Title

Regulation of Glycolysis in the Mouse Blastocyst During Delayed Implantation

Document Type

Article

Publication Date

7-1984

Abstract

The rate of oxidation of glucose is reduced in mouse embryos in the prolonged free living phase associated with delayed implantation and increases when the embryos are reactivated by estrogen. To determine how these changes in metabolism are regulated, several aspects of glucose metabolism were evaluated in dormant and reactivated blastocysts: 1) Embryos were exposed to 14C-pyruvate in vitro and evolved 14CO2 was measured. It was found that the rate of production of CO2 was equal in the two types of blastocysts, suggesting that aerobic pathways are fully functional during delayed implantation. 2) Production of lactate in the presence of O2 was measured and a decrease of 30% was found in delayed implanting embryos, suggesting that the overall regulatory mechanism for glucose metabolism resides in the glycolytic portion of the pathway. 3) Capacity for uptake and phosphorylation of glucose was evaluated using 3H-2-deoxyglucose and was found to be equal in the two types of embryos. 4) Total amounts of the rate-controlling enzymes for glycolysis (i.e., hexokinase and phosphofructokinase) in lysates of delayed and reactivated embryos were found to be equal, indicating that amounts of these enzymes are not limiting in delayed implantation. 5) Lactate production, measured under anaerobic conditions, was found to be equal, demonstrating that it is not the capacity for glycolysis but a difference in the degree of allosteric inhibition that is responsible for reduced glucose oxidation in delayed implantation. 6) Levels of ATP, ADP, and hexose-6-phosphates were found to be consistent with allosteric inhibition of the glycolytic pathway at phosphofructokinase during delay and a release of this inhibition with reactivation. In addition, finding a high ATP/ADP ratio in delayed implanting blastocysts indicates that the associated depression of macromolecular synthesis is not due to limited energy supply. Rather it suggests that the reduction in glucose metabolism is probably due to a decrease in energy demand.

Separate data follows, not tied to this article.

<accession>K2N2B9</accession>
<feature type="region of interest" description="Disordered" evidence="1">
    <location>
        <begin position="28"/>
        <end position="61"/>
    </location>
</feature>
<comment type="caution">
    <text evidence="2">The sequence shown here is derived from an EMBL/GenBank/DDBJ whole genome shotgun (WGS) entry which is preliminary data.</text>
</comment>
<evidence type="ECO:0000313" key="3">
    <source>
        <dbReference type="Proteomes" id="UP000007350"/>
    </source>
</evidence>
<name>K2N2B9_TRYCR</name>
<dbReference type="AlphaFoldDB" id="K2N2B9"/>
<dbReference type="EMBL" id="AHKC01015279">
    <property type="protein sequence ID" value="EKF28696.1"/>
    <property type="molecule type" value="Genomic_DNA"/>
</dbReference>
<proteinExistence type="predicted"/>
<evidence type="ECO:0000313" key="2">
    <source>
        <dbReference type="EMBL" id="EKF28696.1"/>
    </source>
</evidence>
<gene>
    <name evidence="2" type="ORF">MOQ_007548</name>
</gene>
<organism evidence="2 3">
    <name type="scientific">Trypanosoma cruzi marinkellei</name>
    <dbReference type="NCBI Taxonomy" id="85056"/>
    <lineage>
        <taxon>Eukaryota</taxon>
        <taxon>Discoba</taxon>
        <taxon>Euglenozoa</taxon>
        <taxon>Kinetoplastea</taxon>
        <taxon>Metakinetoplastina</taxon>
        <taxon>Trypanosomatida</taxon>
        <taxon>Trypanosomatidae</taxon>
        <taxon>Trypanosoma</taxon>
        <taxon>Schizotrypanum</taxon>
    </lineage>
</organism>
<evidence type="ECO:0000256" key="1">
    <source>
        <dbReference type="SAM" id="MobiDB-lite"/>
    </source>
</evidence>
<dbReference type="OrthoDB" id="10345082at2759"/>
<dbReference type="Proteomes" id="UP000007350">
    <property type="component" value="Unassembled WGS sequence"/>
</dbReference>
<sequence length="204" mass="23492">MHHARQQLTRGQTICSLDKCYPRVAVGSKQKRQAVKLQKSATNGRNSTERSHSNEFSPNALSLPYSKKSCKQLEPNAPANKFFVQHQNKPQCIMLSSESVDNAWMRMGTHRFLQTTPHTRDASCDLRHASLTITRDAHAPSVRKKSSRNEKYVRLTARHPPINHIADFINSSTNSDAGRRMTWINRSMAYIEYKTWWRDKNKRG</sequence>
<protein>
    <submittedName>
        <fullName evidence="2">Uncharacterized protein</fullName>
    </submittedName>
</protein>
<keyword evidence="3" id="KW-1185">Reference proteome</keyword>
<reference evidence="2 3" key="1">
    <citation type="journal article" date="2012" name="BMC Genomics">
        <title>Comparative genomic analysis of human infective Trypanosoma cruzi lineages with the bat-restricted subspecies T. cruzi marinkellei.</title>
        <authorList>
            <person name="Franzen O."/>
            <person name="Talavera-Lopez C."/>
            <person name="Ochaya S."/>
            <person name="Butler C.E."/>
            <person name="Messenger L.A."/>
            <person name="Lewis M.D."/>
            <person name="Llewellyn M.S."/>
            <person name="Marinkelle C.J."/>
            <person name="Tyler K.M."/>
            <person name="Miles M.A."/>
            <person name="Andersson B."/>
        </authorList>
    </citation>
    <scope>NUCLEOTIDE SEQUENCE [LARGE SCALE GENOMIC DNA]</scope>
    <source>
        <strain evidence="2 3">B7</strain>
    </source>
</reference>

DOI

10.1002/jez.1402310116

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